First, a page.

◊ More fresh fruits and vegetables. Many from the farmer’s market and from our garden, some from the grocery store. Some of it organic (see above). I’m trying to cut back on canned food, and sticking with fresh or frozen.

◊ Fewer processed and packaged foods. If you’re looking to find the money to pay for organic produce, start here. It’s amazing how much smaller my grocery bill is when I don’t buy all that stuff.

As I mentioned in the introductory post to this series, we aren’t “there” yet with eating as well as we possibly can, but we’re taking steps, a few at a time, and getting there. So far, it’s been fun, and worth it.

Eating Better: Grass-Fed Beef

This post is the first in a series about our attempts to eat better.

I first learned about grass-fed beef when I read Barbara Kingsolver’s book, Animal, Vegetable, Miracle: A Year of Food Life. Prior to reading that book, I was ignorant about the way beef (and poultry and pork) production works in this country. I’d like to say the enlightening was a delightful experience, but it wasn’t. I was disgusted and depressed about what I learned. One of the most important themes of Kingsolver’s book, though, is to learn what you need to know and then do what you can with that knowledge.

Why grass-fed beef? There are lots of reasons that are really beyond the scope of this post. The most important ones for my family are these:

Grass-fed beef is healthier. Cows were meant to eat grass, not grain. Therefore, the cows are healthier (and have no need for antibiotics and growth hormones) and their beef is better for you.

Grass-fed beef is more humane. These cows are allowed to roam in the pasture and are not squished into feed lots left to spend their lives standing in the their own feces, consumed by disease.

Grass-fed beef is better for the environment.

The Search. I’ve been on a search for grass-fed beef for my family. [Note: We are not vegetarians. While I applaud those who are and have respect for their convictions, at this time, that choice is not one we are making.] In addition to seeking out grass-fed beef, I wanted to find it as close to where I live as possible. As I started doing some research, beginning with the Local Harvest site, I found there are a number of farms within my state — some only a 30 minute drive from my house. However, some of the farms use a method called grain-finishing. They feed the cows a diet of grass until the last 6 months or so, and then load them up on grain to fatten them up faster for harvesting. This is not the approach I’m after. With a little more research, I found 3 farms within 2 hours of where I live who all raise their animals in pasture, and feed their cows only grass, all the way to the end. This process is called “grass-finishing.” Once I found the farms, we were able to sample the beef by ordering just a few cuts from each farm. All were delicious. Then, as always, it came down to price.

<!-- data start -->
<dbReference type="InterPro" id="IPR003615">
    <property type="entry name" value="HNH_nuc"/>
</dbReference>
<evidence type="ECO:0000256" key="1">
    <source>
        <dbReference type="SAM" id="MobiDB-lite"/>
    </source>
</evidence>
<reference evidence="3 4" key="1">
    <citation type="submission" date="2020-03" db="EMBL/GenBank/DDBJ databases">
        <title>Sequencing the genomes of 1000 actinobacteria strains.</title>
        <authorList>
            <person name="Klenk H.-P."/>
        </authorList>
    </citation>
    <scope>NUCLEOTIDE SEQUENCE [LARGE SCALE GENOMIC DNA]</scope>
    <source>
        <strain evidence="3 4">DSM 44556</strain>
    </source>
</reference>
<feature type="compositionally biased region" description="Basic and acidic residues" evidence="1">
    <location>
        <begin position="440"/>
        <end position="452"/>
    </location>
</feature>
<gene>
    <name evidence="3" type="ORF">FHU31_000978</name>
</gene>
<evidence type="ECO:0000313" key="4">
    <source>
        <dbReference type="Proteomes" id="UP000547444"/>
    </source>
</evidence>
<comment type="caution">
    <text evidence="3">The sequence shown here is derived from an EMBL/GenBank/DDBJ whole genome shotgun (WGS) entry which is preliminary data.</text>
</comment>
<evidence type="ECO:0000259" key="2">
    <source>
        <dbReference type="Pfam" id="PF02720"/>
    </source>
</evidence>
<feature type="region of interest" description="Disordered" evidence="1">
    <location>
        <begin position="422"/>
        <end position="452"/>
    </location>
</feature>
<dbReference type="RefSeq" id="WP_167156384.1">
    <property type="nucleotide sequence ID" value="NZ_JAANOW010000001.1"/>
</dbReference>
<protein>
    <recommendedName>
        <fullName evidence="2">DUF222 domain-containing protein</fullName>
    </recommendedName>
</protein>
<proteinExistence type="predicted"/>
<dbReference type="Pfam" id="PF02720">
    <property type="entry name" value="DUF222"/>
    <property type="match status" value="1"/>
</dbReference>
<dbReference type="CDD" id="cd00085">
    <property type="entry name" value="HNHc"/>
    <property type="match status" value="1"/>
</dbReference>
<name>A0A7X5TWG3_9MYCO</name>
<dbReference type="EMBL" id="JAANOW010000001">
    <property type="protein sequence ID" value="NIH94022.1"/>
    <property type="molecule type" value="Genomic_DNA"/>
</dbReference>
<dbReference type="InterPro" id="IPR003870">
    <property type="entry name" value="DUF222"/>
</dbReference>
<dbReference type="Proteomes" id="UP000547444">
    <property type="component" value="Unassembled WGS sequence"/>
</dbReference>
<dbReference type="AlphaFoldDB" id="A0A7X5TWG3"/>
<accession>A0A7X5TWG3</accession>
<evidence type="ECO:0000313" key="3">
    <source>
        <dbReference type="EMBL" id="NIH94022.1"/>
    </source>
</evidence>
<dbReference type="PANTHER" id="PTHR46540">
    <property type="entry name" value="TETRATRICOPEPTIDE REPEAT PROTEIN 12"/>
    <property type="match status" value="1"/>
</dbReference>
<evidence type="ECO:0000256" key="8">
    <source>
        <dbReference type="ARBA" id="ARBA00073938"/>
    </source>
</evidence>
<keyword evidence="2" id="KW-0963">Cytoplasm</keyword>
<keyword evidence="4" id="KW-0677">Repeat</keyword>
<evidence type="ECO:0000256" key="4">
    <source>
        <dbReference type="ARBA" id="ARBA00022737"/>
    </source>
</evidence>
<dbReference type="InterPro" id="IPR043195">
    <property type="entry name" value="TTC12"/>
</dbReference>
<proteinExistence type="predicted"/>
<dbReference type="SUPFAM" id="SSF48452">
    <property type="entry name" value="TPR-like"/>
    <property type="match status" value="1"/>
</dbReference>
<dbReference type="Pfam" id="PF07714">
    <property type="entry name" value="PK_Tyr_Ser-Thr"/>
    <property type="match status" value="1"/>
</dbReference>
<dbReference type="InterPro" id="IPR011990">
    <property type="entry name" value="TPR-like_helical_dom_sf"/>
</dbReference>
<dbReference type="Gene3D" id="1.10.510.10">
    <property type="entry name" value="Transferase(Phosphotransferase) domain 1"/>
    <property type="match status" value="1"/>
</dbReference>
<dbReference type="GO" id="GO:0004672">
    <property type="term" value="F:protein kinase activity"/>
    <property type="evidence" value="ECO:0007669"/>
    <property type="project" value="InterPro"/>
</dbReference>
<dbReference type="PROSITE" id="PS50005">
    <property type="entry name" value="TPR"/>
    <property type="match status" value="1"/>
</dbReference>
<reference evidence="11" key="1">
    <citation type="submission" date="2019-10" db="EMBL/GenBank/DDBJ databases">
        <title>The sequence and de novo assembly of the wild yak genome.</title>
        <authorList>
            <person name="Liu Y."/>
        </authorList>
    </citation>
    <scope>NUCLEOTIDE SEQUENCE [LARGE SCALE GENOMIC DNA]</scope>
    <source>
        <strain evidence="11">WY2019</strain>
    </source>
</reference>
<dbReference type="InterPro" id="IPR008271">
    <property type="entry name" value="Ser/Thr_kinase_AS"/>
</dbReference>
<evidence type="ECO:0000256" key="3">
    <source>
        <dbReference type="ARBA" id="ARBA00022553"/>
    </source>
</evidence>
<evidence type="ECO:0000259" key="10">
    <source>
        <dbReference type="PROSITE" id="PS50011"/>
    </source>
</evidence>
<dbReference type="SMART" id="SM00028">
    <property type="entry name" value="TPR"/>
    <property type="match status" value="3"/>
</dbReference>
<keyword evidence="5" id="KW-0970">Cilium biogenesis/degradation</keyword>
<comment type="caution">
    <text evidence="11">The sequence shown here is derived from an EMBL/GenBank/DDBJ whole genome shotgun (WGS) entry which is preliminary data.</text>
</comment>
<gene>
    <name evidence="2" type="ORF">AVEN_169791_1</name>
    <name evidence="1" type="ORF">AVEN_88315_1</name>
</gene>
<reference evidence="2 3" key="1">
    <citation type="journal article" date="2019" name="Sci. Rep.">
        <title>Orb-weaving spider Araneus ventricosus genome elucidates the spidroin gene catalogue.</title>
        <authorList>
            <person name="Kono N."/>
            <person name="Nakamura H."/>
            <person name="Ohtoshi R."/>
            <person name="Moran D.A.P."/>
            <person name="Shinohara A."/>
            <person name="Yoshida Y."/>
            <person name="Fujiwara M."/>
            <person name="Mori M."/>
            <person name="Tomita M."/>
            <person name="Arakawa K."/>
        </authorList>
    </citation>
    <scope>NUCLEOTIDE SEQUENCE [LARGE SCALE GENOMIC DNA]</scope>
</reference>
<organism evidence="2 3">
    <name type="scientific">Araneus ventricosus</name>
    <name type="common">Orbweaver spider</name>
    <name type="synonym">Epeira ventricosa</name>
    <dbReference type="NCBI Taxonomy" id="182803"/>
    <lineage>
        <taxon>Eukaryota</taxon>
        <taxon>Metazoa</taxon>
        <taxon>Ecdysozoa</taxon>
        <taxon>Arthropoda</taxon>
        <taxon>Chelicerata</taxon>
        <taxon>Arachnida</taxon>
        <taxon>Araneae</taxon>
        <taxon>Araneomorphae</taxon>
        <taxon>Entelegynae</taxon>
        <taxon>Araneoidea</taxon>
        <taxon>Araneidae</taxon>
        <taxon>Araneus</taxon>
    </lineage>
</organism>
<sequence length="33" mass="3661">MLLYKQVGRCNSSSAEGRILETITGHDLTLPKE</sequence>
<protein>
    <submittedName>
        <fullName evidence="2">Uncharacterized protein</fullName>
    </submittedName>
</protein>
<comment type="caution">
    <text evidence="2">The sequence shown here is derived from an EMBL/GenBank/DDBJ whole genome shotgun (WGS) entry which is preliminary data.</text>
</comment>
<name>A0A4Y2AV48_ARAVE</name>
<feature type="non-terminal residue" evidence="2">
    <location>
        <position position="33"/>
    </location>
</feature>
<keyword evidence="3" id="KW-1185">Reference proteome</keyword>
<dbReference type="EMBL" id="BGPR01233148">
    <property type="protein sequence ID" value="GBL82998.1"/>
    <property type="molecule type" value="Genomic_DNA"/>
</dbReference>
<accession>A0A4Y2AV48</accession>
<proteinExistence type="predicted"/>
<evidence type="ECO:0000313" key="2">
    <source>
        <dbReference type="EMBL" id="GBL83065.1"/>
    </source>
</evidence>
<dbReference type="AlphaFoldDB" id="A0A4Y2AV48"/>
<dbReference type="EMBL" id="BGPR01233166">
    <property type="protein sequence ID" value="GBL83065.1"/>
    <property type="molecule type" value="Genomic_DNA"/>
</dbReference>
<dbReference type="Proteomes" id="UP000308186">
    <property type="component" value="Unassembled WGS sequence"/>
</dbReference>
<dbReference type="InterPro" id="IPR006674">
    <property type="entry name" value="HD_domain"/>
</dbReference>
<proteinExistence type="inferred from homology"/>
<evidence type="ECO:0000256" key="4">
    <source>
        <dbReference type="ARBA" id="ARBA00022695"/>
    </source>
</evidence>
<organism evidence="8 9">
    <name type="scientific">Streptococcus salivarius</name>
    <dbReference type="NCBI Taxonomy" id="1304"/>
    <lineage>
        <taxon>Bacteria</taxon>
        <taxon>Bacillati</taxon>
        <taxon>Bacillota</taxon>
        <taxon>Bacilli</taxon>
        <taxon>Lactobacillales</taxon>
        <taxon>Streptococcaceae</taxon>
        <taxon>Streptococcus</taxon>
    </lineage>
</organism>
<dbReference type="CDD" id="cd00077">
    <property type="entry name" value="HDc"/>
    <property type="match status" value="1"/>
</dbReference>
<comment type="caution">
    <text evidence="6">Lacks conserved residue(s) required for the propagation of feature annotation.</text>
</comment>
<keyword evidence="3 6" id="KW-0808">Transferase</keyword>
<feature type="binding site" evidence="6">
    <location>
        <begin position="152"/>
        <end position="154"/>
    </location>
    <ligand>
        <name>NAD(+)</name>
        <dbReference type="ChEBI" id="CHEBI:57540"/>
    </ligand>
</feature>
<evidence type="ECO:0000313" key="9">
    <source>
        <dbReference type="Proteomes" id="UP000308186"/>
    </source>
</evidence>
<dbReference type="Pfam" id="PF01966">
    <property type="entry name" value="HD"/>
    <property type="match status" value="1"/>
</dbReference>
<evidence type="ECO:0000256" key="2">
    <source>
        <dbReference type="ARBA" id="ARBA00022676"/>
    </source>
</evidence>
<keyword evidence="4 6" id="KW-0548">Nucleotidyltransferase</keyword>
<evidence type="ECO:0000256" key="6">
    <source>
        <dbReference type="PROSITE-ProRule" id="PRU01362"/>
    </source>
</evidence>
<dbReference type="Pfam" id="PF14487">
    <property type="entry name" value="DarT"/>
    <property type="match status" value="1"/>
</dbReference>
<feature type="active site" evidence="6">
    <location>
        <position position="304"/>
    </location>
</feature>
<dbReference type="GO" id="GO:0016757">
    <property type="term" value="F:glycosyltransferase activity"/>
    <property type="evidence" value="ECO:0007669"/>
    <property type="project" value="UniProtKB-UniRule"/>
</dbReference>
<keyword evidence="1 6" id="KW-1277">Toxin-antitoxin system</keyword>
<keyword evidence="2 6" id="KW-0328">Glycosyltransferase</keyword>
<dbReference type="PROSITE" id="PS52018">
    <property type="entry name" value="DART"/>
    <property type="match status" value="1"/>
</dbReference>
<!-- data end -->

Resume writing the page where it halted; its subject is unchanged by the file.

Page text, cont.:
Cost. Grass-fed beef costs more than grain-fed, factory farmed beef. Grass-fed cows take longer to fatten up so quick and massive growth and harvesting is not possible as it is at feed-lots. Also, allowing the animals to be raised in pasture, requires, well, a lot of pasture for them to roam. Also, these farms are generally on a much smaller scale than the “Big-Ag” farms and therefore do not deal in the volume that can often create lower prices. After everthing I learned, though, the choice was easy. I’m willing to pay a bit more for grass-fed beef, but I still want the best price on it I can find.

Buying In Bulk. This turned out to be the best option for us. There are several ways to buy beef in bulk, depending on the cuts you want. Many farms allow you to purchase a 1/4, 1/2, or whole cow and charge a flat rate per pound. The benefit is that while you will get some beef that would normally cost a bit less than the flat rate per pound, you’ll get far more cuts that would cost considerably more. The farm we ended up choosing allows you to purchase bulk “packages” of beef. Each package has a different price per pound and contains different types of cuts. The package we chose includes ground beef, roasts and steaks and all of the meat in this package is boneless. For us, the best part about ordering this way (as opposed to buying a quarter cow) is that we don’t end up with a lot of cuts we don’t want (like organ meats). Our order hasn’t arrived yet, but when it does, it will contain approximately 60-80 lbs. of beef which should last us a good, long time.

Freezer Space. Obviously, buying beef in bulk requires a good bit of freezer space. We have a large freezer in addition to our regular refrigerator and freezer, so this shouldn’t be a problem. If you don’t have the extra space, you might consider splitting a bulk order with some friends.

Where to find grass-fed beef. As I mentioned, a good place to start is Local Harvest. You can search for farms in your area and see what they produce. Another excellent source, specifically for grass-fed beef, is Eat Wild. Again, you can search by your location and find farms that only raise beef this way. You can also find links to sources for pastured pork and free-roaming poultry. If you are unable to find a local farm source for your beef, you can easily order online from US Wellness Meats. I trust them as a source for quality.

I recommend that you read more about grass-fed beef, so you can make an informed decision on your own. Below are some resources:

Why Grass Fed Beef is Better For Your Health @ Natural Bias

Eat Wild is an excellent resource for learning more about grass-fed meats and for finding local farms that raise it.

Why Grass-Fed Beef is Better for the Environment @ Best Life magazine

Animal, Vegetable, Miracle: A Year of Food Life by Barbara Kingsolver

The Omnivore’s Dilemma: A Natural History of Four Meals by Michael Pollan

Food, Inc. the film